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Readers' comments (13)

  • Mr Mephisto

    Well done. Have you any plans to take the show "on the road" to other regions?

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  • Azeem Majeed

    Thank you for your article Shaba.

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  • I'd love to be a partner in my own practice, developing continuity of care with my patients. But when I've seen excellent GPs I know having breakdowns and going off work with stress I choose to practice as a locum. Doesn't matter if I need to spend extra time with a patient, I've no beurocracy to deal with after clinic. I hope things change so it becomes a viable option again.

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  • Shaba;
    You are not a partner,nor Dr Grey,nor the trainees,nor do the trainees intend to become partners,yet all are agreed what a rich rewarding experience it is.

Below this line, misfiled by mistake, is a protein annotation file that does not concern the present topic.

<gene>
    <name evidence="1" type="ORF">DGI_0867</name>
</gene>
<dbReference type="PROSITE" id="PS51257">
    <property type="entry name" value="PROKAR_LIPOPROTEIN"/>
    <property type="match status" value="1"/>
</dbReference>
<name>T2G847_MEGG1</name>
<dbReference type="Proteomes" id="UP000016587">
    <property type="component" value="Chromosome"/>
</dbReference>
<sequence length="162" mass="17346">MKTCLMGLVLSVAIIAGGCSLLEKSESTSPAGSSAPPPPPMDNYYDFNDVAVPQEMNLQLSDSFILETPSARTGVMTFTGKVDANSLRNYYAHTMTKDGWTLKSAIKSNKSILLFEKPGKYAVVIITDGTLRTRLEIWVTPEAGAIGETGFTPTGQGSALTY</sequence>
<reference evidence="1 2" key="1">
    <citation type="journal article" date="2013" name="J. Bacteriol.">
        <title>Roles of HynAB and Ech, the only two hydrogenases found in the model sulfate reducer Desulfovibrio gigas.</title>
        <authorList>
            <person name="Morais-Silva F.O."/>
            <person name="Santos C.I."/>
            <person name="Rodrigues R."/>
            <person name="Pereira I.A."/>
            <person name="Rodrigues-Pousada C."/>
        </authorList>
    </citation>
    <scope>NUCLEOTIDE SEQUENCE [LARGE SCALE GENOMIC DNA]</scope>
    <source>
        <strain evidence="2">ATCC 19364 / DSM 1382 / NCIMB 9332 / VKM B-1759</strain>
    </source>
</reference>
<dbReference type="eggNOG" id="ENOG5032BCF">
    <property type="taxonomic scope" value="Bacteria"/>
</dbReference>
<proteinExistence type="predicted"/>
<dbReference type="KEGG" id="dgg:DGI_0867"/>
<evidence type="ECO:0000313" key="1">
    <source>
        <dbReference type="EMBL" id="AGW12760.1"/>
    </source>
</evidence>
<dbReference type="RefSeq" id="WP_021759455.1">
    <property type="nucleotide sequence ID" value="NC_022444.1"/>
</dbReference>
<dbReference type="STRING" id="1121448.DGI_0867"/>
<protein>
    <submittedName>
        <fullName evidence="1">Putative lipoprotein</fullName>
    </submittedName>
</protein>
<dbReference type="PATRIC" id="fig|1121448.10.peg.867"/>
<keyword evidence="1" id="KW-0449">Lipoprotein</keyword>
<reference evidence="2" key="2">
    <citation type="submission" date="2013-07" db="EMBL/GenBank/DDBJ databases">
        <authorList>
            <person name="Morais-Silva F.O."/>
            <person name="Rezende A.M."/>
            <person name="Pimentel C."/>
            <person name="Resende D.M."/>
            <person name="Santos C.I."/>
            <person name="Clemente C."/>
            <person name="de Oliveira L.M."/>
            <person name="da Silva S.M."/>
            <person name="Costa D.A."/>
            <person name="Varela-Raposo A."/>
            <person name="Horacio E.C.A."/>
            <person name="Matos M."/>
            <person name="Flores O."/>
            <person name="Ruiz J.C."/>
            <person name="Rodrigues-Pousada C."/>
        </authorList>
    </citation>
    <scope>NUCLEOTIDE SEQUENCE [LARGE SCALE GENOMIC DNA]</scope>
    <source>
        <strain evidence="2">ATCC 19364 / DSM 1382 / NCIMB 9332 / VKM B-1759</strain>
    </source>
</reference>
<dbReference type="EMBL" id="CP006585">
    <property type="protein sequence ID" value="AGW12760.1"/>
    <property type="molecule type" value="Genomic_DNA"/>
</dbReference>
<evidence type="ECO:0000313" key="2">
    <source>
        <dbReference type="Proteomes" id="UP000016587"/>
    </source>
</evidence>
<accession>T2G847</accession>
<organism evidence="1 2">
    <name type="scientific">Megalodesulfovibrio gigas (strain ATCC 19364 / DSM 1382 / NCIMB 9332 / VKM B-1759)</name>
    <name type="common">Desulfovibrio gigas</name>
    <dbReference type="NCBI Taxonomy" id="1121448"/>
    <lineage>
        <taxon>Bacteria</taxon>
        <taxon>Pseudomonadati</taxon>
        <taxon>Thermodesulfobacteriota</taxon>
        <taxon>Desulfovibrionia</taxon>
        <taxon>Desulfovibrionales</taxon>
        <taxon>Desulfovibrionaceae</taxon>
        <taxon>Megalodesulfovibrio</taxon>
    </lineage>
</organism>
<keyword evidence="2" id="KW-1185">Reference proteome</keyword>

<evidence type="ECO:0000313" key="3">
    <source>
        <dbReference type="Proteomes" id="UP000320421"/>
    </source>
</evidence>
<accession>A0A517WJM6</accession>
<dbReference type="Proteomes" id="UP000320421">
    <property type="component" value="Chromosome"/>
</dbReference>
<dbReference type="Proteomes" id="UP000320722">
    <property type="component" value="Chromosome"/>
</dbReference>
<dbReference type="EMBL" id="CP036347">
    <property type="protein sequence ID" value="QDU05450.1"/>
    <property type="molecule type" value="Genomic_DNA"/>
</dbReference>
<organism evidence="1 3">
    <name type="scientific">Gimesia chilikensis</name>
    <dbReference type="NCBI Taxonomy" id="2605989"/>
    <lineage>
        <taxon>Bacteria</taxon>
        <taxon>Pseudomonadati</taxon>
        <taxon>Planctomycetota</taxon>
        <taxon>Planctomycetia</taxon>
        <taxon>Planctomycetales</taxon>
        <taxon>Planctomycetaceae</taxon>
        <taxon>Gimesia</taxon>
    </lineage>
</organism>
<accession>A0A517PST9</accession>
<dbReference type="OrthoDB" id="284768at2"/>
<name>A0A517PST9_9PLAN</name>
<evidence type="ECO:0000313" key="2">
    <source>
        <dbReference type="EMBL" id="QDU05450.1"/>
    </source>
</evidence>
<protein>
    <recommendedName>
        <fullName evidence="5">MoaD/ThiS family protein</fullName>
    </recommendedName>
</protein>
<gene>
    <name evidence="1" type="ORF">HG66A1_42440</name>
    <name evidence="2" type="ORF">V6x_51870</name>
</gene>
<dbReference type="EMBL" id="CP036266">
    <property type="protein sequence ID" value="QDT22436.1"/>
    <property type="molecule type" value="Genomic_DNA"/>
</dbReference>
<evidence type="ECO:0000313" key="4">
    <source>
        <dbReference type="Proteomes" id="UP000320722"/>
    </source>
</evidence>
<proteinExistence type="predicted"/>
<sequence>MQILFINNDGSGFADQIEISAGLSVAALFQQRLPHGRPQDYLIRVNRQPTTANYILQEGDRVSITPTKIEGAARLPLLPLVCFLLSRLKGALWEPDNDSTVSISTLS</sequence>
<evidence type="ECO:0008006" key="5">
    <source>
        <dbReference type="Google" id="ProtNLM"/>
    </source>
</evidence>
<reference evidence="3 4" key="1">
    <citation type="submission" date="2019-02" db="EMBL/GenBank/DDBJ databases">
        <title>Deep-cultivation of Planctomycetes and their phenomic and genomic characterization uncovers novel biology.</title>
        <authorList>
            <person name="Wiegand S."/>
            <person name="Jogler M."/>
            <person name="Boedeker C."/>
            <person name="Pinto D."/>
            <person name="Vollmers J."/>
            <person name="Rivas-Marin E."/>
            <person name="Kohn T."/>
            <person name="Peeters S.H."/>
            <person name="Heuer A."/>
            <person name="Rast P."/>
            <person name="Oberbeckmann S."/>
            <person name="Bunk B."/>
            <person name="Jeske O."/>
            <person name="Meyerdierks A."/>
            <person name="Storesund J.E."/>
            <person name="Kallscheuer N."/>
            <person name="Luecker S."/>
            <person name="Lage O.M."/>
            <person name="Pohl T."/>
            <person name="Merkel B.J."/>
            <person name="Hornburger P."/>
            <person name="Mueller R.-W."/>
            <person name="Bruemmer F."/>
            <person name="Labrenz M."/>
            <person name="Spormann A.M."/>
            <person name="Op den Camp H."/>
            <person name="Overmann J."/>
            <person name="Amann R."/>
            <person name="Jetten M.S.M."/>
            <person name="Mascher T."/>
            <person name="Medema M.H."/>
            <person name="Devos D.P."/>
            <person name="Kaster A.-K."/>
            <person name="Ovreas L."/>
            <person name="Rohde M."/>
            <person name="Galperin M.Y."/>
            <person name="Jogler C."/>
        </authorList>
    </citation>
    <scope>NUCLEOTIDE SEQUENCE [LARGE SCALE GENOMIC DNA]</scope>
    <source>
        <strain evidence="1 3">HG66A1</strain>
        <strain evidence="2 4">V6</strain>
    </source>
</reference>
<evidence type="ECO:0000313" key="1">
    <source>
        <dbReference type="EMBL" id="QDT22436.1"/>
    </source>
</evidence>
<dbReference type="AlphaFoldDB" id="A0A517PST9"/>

About 80,000 youngsters aspire to medicine annually,800,000 in any ten year period,yet ten years later,many partnerships would not attract a single applicant
    Someone somewhere in the medical training hierarchy is doing a fabulous job eradicating GP's
    I think it would be more productive to facilitate trainees aspirations to alternative funding models,beginning with examining how they can eradicate those who oppose them

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  • It's clear why partnerships are not being taken up. There is too much financial uncertainty. No one knows even if the practice will turn a profit in 5 years time so how do u expect young GPs with mortgages and young children to take on this risk? The older GPs should look at themselves to see how they allowed their profession to fall into this mess.